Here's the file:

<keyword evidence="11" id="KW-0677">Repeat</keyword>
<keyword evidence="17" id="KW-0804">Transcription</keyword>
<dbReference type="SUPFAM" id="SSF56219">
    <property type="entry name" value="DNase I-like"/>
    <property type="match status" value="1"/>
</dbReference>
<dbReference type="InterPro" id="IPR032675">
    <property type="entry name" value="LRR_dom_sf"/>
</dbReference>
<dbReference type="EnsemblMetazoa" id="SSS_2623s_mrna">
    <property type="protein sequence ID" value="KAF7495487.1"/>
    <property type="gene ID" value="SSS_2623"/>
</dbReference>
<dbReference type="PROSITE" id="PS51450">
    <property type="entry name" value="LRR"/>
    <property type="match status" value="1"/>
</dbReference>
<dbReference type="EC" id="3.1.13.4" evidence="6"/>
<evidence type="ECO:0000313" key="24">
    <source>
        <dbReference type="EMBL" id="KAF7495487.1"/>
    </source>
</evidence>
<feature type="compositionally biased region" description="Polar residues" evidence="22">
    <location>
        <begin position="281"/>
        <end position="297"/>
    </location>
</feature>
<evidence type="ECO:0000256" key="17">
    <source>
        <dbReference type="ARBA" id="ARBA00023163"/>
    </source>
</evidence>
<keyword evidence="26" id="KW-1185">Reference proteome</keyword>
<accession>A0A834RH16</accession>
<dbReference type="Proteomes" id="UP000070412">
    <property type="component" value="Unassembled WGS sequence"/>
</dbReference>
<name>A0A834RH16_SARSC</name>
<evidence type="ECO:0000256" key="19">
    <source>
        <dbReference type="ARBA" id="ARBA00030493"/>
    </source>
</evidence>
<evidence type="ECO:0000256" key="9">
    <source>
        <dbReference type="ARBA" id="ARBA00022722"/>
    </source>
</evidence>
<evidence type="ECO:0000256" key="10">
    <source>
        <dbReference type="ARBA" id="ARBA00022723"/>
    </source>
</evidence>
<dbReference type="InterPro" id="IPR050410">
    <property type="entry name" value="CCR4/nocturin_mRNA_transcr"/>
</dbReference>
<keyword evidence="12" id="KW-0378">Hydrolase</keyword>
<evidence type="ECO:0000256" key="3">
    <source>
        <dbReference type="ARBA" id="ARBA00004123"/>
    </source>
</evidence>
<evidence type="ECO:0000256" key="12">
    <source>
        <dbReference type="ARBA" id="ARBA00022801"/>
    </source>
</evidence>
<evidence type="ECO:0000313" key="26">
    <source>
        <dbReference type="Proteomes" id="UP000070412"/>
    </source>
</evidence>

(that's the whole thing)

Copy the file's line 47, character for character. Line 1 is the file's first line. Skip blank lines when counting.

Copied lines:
    <source>